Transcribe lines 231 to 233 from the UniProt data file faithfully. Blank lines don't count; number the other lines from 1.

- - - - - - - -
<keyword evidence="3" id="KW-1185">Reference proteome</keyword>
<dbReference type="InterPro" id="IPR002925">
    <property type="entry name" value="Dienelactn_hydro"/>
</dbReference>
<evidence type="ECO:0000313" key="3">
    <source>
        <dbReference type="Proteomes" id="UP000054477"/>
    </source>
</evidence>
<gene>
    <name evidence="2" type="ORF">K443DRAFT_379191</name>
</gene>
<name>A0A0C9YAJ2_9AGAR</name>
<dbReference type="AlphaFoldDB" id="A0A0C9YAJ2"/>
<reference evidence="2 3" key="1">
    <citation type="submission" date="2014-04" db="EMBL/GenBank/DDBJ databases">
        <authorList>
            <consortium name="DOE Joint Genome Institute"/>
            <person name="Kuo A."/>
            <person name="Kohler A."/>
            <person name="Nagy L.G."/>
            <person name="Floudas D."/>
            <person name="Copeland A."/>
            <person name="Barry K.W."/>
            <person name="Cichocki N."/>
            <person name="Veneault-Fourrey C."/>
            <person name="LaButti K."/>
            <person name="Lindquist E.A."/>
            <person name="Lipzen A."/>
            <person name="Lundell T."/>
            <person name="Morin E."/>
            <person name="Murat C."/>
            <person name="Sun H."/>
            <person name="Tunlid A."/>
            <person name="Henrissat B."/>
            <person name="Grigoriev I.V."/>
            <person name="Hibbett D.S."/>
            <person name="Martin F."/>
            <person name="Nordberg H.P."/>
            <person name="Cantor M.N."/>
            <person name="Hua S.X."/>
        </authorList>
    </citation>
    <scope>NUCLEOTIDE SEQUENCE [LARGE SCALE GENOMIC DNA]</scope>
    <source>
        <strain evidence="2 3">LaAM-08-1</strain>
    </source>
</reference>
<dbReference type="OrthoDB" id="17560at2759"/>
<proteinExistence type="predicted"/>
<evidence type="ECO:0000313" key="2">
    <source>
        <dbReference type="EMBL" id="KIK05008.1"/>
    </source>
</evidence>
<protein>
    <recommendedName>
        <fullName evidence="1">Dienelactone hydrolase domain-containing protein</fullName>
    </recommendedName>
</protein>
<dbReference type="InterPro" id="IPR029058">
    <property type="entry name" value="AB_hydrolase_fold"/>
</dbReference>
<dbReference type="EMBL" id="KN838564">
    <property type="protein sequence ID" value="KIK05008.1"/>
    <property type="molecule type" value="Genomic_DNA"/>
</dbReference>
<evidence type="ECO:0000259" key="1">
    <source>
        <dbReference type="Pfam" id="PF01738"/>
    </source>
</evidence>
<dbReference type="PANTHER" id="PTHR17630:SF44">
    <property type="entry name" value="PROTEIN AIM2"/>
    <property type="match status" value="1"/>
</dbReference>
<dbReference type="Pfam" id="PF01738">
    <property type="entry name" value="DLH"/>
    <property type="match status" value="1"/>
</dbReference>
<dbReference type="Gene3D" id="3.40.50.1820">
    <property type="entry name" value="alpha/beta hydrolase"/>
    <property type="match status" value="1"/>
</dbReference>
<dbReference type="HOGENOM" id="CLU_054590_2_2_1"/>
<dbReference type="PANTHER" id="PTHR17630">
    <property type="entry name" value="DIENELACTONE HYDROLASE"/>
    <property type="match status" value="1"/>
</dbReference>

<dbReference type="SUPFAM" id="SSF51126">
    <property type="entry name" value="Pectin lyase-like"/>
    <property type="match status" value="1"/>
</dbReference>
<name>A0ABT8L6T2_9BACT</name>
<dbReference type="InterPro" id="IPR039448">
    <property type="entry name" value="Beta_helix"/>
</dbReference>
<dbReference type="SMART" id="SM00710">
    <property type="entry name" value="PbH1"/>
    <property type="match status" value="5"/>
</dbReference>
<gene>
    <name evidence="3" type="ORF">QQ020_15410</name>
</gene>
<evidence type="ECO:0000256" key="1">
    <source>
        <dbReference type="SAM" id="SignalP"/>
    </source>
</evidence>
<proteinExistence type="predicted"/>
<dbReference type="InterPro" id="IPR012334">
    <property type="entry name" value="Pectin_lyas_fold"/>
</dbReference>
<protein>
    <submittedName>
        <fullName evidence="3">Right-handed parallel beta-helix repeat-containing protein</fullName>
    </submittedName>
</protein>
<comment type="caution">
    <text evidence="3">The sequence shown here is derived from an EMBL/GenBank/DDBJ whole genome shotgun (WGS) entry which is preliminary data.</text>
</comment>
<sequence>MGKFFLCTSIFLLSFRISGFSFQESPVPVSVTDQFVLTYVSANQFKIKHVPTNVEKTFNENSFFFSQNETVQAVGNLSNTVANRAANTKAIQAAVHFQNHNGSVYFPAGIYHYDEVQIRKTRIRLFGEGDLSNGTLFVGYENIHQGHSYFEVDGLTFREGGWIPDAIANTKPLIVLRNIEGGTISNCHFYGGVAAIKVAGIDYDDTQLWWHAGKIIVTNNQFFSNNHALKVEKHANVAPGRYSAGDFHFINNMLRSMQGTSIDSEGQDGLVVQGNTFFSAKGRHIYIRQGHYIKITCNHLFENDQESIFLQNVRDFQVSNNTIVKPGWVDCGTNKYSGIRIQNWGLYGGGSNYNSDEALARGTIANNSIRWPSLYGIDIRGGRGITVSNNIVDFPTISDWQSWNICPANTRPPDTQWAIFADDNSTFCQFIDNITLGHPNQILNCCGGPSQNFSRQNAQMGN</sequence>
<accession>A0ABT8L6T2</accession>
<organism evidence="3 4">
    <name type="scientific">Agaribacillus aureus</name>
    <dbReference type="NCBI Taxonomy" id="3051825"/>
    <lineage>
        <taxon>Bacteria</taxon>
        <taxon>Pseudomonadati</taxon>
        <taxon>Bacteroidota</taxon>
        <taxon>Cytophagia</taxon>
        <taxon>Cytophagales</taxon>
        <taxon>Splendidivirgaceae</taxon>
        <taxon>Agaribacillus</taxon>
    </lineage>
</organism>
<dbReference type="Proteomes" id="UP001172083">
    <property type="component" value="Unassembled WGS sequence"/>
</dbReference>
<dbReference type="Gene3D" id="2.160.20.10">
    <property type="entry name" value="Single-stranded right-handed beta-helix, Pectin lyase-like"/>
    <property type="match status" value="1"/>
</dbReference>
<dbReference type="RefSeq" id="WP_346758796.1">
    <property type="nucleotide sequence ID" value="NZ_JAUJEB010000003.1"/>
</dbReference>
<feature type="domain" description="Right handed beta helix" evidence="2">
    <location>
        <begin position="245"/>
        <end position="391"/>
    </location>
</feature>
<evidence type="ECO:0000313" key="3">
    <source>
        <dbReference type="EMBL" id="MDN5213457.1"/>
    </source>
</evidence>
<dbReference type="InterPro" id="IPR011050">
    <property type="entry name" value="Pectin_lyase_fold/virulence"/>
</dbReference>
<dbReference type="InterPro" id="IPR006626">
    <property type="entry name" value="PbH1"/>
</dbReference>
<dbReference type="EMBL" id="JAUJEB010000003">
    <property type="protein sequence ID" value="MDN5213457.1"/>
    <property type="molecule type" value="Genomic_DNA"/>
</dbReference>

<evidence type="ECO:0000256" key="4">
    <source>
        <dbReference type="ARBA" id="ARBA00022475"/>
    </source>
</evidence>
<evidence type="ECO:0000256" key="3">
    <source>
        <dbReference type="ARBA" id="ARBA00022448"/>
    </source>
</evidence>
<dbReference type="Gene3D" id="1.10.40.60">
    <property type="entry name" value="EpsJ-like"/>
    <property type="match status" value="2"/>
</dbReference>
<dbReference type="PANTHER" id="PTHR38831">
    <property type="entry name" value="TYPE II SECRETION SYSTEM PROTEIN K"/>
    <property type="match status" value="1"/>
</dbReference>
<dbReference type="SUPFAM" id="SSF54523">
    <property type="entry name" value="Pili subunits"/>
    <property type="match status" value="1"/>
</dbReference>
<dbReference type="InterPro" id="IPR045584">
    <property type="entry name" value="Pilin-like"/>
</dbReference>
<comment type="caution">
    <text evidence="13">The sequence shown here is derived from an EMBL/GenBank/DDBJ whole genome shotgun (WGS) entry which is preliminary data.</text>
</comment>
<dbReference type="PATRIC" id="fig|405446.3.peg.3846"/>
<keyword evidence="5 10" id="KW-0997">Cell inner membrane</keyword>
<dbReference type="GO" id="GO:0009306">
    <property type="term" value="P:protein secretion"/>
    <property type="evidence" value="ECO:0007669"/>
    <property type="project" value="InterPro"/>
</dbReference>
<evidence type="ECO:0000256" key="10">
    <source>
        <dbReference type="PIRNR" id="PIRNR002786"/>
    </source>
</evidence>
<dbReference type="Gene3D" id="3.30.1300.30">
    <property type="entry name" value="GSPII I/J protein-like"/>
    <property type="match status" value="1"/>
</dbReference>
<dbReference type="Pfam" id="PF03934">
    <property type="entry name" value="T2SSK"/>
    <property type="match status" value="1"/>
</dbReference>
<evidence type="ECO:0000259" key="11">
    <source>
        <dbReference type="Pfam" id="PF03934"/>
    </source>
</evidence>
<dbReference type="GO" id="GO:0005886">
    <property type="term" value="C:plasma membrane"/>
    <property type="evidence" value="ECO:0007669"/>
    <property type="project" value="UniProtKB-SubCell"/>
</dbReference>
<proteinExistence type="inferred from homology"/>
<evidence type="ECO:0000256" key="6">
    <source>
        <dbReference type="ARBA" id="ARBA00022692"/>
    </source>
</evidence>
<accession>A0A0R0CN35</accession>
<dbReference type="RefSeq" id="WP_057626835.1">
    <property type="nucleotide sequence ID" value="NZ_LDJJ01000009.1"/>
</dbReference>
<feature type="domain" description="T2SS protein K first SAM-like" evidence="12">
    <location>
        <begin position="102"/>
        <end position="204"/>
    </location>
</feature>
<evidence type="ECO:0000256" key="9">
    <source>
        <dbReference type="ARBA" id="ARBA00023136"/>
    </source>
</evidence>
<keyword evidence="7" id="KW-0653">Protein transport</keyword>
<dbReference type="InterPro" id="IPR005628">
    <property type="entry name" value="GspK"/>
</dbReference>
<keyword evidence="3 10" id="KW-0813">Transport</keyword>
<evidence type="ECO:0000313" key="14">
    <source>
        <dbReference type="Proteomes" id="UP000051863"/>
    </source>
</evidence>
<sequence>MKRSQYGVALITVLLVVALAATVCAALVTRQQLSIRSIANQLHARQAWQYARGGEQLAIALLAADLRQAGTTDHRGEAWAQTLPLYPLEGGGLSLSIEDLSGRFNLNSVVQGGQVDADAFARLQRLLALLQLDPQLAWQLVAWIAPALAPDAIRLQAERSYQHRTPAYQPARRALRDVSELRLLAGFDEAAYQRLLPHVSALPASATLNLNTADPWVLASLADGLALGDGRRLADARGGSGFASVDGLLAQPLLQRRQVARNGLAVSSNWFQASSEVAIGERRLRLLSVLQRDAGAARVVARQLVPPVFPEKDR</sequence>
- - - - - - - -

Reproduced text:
</evidence>
<accession>A0A0R0CN35</accession>
<dbReference type="RefSeq" id="WP_057626835.1">